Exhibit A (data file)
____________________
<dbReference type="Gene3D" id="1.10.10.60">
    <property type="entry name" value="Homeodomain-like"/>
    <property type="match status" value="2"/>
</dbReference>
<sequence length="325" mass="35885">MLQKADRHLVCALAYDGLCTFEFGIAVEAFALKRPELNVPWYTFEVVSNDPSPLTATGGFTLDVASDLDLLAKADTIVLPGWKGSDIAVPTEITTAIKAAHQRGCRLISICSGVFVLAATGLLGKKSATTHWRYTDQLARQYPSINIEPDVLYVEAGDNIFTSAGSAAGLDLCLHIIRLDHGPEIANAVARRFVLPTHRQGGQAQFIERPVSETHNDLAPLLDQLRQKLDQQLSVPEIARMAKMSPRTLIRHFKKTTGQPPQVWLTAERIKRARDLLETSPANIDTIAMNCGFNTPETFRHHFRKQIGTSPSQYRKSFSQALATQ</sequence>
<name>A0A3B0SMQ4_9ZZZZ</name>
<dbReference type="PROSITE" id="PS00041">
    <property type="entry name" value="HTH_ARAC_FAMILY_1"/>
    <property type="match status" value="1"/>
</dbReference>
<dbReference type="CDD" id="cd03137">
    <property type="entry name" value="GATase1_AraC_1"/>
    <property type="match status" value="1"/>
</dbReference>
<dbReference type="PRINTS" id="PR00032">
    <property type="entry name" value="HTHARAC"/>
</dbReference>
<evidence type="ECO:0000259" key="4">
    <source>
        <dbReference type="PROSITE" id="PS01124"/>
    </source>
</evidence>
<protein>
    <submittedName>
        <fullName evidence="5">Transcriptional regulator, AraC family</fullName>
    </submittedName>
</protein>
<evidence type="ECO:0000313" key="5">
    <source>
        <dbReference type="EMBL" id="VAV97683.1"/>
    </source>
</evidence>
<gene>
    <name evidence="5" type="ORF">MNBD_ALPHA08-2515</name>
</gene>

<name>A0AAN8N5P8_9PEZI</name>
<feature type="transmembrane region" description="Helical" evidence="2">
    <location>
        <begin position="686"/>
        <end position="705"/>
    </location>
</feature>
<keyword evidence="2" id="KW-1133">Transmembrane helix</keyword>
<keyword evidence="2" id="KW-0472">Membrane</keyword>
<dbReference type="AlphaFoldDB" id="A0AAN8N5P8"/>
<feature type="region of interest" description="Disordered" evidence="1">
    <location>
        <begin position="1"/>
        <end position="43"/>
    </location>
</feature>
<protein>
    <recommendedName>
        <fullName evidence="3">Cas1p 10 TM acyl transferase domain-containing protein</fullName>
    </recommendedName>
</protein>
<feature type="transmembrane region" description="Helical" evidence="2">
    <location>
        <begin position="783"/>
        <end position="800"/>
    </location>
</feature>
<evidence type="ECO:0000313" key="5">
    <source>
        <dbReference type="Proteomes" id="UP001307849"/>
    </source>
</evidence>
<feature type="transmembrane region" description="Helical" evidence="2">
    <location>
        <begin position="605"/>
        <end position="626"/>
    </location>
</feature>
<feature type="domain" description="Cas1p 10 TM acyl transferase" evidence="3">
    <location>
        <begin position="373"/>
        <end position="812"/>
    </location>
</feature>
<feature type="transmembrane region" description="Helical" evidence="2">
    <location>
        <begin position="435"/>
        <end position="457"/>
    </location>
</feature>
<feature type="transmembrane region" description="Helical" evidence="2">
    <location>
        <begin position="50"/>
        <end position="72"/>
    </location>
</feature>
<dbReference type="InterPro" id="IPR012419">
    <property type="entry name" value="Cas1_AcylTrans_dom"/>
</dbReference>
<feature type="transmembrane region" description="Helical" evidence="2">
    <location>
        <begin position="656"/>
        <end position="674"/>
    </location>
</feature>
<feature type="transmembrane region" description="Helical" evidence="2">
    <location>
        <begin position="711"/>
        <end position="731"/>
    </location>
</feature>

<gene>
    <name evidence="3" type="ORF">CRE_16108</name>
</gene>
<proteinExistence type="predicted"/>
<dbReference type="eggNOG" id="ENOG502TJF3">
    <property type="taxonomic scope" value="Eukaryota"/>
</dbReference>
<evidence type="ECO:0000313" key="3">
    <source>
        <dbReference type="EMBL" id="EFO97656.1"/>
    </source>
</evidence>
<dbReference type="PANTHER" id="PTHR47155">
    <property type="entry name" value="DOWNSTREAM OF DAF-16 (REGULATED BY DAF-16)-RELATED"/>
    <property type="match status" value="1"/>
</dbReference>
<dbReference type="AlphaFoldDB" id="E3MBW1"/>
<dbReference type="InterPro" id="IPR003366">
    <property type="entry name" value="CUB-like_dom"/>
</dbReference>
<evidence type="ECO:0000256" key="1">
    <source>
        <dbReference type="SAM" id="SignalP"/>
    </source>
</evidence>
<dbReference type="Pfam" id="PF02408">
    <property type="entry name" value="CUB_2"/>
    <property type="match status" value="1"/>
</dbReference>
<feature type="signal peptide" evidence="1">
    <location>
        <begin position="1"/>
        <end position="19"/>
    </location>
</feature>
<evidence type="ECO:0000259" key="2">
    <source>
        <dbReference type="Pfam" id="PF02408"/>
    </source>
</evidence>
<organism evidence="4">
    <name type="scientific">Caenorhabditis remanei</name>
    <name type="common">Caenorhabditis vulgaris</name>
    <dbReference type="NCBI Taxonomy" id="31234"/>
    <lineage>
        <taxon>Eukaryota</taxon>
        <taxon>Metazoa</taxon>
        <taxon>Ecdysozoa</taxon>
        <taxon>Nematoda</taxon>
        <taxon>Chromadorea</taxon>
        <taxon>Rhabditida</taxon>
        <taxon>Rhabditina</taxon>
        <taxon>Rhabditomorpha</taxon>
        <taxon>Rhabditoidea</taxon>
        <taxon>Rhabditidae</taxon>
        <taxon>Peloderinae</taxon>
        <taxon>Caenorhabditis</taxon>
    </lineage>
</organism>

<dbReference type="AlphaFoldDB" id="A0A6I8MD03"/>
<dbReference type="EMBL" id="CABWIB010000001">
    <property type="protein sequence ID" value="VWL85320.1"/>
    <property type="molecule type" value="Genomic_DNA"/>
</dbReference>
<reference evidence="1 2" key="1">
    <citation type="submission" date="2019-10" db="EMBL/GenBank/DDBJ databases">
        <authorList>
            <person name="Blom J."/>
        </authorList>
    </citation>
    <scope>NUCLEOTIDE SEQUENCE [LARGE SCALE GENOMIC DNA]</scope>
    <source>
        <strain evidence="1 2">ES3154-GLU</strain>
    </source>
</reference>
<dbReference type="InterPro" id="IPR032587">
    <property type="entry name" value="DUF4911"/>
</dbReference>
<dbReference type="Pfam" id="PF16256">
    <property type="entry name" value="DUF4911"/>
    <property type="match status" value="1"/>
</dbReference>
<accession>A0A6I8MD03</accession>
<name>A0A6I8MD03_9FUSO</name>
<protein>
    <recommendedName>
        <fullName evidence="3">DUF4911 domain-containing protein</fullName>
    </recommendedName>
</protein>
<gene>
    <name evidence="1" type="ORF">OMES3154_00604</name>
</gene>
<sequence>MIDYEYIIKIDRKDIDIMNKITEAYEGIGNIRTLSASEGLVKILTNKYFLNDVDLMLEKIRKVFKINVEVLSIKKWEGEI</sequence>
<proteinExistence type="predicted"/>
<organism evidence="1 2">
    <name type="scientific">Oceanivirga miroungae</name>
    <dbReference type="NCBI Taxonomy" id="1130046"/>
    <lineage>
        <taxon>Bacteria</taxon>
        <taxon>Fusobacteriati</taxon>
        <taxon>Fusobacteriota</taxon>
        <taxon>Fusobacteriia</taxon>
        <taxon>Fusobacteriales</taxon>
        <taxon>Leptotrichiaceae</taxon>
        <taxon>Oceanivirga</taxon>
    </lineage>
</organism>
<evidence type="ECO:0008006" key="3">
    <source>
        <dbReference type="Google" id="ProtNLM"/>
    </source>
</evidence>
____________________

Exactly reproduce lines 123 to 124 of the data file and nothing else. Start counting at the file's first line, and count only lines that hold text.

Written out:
<dbReference type="AlphaFoldDB" id="E3MBW1"/>
<dbReference type="InterPro" id="IPR003366">